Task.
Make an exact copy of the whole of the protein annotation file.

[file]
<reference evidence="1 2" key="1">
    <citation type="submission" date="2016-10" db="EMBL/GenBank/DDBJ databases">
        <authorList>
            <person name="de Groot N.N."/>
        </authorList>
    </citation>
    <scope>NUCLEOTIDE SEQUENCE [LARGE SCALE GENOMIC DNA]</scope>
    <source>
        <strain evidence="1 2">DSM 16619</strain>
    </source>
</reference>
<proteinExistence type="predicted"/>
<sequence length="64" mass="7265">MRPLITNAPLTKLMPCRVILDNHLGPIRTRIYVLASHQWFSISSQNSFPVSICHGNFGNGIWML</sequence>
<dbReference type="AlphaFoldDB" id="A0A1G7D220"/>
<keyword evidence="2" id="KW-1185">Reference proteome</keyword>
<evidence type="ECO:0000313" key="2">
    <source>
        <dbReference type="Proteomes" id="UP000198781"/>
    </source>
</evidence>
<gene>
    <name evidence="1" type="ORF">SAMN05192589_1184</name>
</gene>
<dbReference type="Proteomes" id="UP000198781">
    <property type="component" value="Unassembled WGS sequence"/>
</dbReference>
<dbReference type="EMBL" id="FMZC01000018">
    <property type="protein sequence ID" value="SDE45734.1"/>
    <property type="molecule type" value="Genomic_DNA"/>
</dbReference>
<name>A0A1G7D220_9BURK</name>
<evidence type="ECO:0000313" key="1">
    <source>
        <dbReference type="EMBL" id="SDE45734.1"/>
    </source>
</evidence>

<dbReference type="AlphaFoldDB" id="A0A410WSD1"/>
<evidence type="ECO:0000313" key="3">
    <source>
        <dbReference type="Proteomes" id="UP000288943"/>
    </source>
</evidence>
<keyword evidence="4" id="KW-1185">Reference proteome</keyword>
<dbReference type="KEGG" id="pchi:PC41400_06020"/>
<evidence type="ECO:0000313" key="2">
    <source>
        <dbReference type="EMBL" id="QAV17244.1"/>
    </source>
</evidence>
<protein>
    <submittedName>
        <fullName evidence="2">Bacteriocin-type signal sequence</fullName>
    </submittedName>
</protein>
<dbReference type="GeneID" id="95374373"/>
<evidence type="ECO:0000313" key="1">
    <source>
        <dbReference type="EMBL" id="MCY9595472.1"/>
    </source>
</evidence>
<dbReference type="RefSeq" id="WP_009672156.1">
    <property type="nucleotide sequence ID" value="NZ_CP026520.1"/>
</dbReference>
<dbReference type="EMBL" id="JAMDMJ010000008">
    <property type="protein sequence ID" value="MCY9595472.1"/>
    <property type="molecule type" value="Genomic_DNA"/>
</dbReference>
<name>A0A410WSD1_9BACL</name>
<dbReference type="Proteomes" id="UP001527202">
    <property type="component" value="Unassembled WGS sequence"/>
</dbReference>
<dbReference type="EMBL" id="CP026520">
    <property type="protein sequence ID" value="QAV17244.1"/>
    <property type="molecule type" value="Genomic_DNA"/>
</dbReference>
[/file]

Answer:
<reference evidence="1 2" key="1">
    <citation type="submission" date="2016-10" db="EMBL/GenBank/DDBJ databases">
        <authorList>
            <person name="de Groot N.N."/>
        </authorList>
    </citation>
    <scope>NUCLEOTIDE SEQUENCE [LARGE SCALE GENOMIC DNA]</scope>
    <source>
        <strain evidence="1 2">DSM 16619</strain>
    </source>
</reference>
<proteinExistence type="predicted"/>
<sequence length="64" mass="7265">MRPLITNAPLTKLMPCRVILDNHLGPIRTRIYVLASHQWFSISSQNSFPVSICHGNFGNGIWML</sequence>
<dbReference type="AlphaFoldDB" id="A0A1G7D220"/>
<keyword evidence="2" id="KW-1185">Reference proteome</keyword>
<evidence type="ECO:0000313" key="2">
    <source>
        <dbReference type="Proteomes" id="UP000198781"/>
    </source>
</evidence>
<gene>
    <name evidence="1" type="ORF">SAMN05192589_1184</name>
</gene>
<dbReference type="Proteomes" id="UP000198781">
    <property type="component" value="Unassembled WGS sequence"/>
</dbReference>
<dbReference type="EMBL" id="FMZC01000018">
    <property type="protein sequence ID" value="SDE45734.1"/>
    <property type="molecule type" value="Genomic_DNA"/>
</dbReference>
<name>A0A1G7D220_9BURK</name>
<evidence type="ECO:0000313" key="1">
    <source>
        <dbReference type="EMBL" id="SDE45734.1"/>
    </source>
</evidence>

<dbReference type="AlphaFoldDB" id="A0A410WSD1"/>
<evidence type="ECO:0000313" key="3">
    <source>
        <dbReference type="Proteomes" id="UP000288943"/>
    </source>
</evidence>
<keyword evidence="4" id="KW-1185">Reference proteome</keyword>
<dbReference type="KEGG" id="pchi:PC41400_06020"/>
<evidence type="ECO:0000313" key="2">
    <source>
        <dbReference type="EMBL" id="QAV17244.1"/>
    </source>
</evidence>
<protein>
    <submittedName>
        <fullName evidence="2">Bacteriocin-type signal sequence</fullName>
    </submittedName>
</protein>
<dbReference type="GeneID" id="95374373"/>
<evidence type="ECO:0000313" key="1">
    <source>
        <dbReference type="EMBL" id="MCY9595472.1"/>
    </source>
</evidence>
<dbReference type="RefSeq" id="WP_009672156.1">
    <property type="nucleotide sequence ID" value="NZ_CP026520.1"/>
</dbReference>
<dbReference type="EMBL" id="JAMDMJ010000008">
    <property type="protein sequence ID" value="MCY9595472.1"/>
    <property type="molecule type" value="Genomic_DNA"/>
</dbReference>
<name>A0A410WSD1_9BACL</name>
<dbReference type="Proteomes" id="UP001527202">
    <property type="component" value="Unassembled WGS sequence"/>
</dbReference>
<dbReference type="EMBL" id="CP026520">
    <property type="protein sequence ID" value="QAV17244.1"/>
    <property type="molecule type" value="Genomic_DNA"/>
</dbReference>